My middle child, DD2, is taking an informal creative writing class. Tonight is the third of four classes. She’s been doing pretty well, wearing her worry stone to a nib and bouncing her knee a good share of the two hour classes, but she’s getting through. She may even have her writing assignment finished for tonight. I’m trying to keep any interference/reminding/checking up on to a minimum.
This is a difficult thing for her. So many of her contemporaries headed off to college this fall. This girl was petrified just to fill out paperwork to register to vote. This class is about stretching herself and testing the waters. It’s about getting a taste of working with a class and seeing if she wants to apply to take classes at a local college. It’s about facing some fears head on.
The first class involved reading their writing out loud. Twice. Talk about the ultimate in fear for this girl. She did it though, and her writing was well received. I actually got to hear the second piece as I had arrived early to pick her up (she’s too scared to get her driver’s license yet). She’s got quite a voice and I was so glad I was early to hear it.
This class is small – less than ten people – all of whom are women. My daughter is the youngest and it ranges up to age 81. They’ve given her good feed back, and my girl needs to hear positive things about herself. Much like her brother, it takes a LOT of praise before anything is going to go to her head.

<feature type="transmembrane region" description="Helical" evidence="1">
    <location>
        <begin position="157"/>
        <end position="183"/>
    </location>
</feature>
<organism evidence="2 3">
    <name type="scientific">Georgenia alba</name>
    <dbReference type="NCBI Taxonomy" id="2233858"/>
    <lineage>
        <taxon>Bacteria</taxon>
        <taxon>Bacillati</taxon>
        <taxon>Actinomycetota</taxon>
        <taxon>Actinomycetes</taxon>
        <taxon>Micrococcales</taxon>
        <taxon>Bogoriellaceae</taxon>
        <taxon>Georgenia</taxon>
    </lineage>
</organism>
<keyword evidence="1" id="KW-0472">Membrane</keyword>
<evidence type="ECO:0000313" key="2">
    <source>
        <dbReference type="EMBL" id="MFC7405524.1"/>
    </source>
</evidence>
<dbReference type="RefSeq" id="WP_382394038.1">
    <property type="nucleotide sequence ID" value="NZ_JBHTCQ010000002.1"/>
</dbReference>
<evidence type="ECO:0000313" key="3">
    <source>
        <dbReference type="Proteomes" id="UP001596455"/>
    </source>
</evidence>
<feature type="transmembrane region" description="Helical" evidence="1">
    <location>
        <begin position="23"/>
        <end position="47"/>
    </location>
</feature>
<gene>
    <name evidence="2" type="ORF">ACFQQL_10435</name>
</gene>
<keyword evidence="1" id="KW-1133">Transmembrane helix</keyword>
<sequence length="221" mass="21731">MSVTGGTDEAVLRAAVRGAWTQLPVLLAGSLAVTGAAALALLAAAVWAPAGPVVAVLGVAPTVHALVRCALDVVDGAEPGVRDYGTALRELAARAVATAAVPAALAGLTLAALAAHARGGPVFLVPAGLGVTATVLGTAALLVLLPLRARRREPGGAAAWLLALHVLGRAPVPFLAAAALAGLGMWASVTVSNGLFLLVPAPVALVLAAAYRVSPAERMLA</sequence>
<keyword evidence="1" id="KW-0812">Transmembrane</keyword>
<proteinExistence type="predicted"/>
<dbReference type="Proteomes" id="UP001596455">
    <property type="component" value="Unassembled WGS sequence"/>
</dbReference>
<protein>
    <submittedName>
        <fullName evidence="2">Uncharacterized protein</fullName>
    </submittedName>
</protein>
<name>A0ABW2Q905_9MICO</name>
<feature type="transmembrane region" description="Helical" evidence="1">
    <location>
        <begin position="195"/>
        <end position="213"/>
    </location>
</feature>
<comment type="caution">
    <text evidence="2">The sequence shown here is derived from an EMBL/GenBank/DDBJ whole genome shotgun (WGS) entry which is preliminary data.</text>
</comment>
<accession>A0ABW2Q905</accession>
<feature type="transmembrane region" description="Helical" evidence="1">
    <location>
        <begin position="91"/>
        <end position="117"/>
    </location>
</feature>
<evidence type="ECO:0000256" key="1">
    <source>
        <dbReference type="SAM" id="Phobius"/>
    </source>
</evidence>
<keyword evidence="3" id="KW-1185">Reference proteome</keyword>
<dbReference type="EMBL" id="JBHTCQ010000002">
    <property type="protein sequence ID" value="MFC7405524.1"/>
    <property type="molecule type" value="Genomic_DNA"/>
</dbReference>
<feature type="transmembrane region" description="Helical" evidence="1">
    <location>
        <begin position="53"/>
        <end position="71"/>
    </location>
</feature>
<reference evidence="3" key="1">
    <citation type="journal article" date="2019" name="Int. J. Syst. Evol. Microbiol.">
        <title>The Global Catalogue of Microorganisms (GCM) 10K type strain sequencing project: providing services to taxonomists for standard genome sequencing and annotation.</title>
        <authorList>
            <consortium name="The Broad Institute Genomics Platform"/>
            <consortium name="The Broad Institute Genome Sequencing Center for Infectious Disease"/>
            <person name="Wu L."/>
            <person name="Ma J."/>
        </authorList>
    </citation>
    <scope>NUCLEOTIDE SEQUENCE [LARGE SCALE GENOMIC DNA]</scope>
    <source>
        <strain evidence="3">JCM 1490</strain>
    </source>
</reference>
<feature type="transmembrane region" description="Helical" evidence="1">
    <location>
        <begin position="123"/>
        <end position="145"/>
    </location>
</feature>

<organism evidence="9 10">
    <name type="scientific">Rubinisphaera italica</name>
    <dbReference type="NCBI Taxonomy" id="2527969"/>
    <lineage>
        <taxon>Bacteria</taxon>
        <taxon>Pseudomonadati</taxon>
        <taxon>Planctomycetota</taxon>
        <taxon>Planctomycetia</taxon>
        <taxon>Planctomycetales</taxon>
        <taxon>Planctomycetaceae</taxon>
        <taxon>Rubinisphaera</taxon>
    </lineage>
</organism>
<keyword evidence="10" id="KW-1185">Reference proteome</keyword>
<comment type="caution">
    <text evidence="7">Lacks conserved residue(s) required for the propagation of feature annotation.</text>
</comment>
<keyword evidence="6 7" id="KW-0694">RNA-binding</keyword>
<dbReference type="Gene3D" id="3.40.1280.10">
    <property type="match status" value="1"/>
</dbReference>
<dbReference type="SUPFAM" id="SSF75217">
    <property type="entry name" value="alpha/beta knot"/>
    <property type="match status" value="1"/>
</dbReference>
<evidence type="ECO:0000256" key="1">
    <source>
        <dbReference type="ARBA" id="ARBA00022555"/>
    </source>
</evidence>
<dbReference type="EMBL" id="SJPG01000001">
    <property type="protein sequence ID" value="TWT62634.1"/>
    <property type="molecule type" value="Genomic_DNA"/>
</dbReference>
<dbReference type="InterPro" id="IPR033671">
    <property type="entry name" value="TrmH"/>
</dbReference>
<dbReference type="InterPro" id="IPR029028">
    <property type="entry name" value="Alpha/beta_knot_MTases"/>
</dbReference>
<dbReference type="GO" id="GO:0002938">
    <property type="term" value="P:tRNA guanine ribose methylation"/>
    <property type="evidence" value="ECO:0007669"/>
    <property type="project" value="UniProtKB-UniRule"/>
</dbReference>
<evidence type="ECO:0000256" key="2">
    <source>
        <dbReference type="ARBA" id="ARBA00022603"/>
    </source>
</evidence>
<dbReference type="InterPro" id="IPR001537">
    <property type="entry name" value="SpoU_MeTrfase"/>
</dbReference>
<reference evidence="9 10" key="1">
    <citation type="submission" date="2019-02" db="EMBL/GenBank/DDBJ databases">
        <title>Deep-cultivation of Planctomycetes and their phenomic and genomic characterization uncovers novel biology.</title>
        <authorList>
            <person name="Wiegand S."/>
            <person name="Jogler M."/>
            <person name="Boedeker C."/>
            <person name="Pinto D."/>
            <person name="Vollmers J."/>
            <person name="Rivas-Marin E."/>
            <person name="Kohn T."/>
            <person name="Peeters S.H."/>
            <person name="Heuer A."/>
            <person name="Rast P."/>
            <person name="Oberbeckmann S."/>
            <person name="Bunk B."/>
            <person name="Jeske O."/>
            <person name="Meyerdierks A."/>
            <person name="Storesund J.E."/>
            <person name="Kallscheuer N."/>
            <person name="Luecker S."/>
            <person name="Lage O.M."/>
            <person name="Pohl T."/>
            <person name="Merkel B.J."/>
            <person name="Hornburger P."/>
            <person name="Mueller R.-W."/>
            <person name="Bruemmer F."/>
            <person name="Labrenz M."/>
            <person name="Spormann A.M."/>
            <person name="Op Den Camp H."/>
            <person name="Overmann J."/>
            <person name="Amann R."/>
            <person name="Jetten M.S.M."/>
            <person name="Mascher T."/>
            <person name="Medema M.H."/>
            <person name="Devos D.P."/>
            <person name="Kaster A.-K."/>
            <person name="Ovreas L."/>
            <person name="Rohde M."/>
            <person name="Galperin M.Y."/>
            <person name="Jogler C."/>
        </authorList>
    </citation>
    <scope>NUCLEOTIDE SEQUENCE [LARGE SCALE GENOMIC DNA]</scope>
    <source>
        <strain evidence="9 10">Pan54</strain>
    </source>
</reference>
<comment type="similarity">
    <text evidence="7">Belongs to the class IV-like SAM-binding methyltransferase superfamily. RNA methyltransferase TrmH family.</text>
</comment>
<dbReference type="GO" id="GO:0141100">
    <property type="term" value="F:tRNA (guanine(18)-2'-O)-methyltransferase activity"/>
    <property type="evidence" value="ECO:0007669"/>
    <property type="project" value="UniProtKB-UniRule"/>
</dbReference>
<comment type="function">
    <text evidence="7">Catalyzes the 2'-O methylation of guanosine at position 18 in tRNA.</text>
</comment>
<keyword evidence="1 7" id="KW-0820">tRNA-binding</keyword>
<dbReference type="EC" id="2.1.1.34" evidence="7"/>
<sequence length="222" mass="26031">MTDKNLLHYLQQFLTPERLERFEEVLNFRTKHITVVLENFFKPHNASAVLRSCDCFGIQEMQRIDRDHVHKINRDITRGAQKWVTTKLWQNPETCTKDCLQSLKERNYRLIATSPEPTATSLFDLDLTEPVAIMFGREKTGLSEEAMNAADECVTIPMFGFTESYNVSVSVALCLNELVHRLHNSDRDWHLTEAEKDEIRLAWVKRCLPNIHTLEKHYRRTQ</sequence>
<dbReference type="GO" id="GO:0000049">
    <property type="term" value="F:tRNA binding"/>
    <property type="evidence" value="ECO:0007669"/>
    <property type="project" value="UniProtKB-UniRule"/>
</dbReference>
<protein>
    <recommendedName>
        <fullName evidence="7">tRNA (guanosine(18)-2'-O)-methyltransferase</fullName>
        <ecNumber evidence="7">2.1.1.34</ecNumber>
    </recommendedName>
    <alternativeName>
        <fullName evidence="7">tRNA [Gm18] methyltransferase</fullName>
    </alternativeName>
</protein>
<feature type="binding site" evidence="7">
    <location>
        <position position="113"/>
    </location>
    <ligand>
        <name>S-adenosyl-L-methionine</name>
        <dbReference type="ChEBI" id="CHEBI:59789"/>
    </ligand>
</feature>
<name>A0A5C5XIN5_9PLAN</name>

DH is in a hurry for this child to be ready to spread her wings. His personality just has a hard time dealing with her sensory processing disorder. It’s a long, rough process and it can wear me down, too. I just have more hands on experience with working with DD2 and trying to help her to work through her issues. This is her life long reality and it’s not always easy (as a parent) to feel that progress just doesn’t always seem to be there. You wonder if your child will ever be able to function on their own. She’s afraid of driving, the idea of getting a job, the idea of school, crowds, and so much more.
You can’t just tell this child to suck it up and deal with it, because it doesn’t work that way. Her fears aren’t the jittery fears we all get. She gets immobilizing fears. I can’t begin to imagine what it feels like to her. I only see the outward result of the fears.
So we have to celebrate the baby steps, like being able to read her writing out loud to a group of strangers, and hope the baby steps keep coming. Small steps still get you where you’re going. It just takes longer.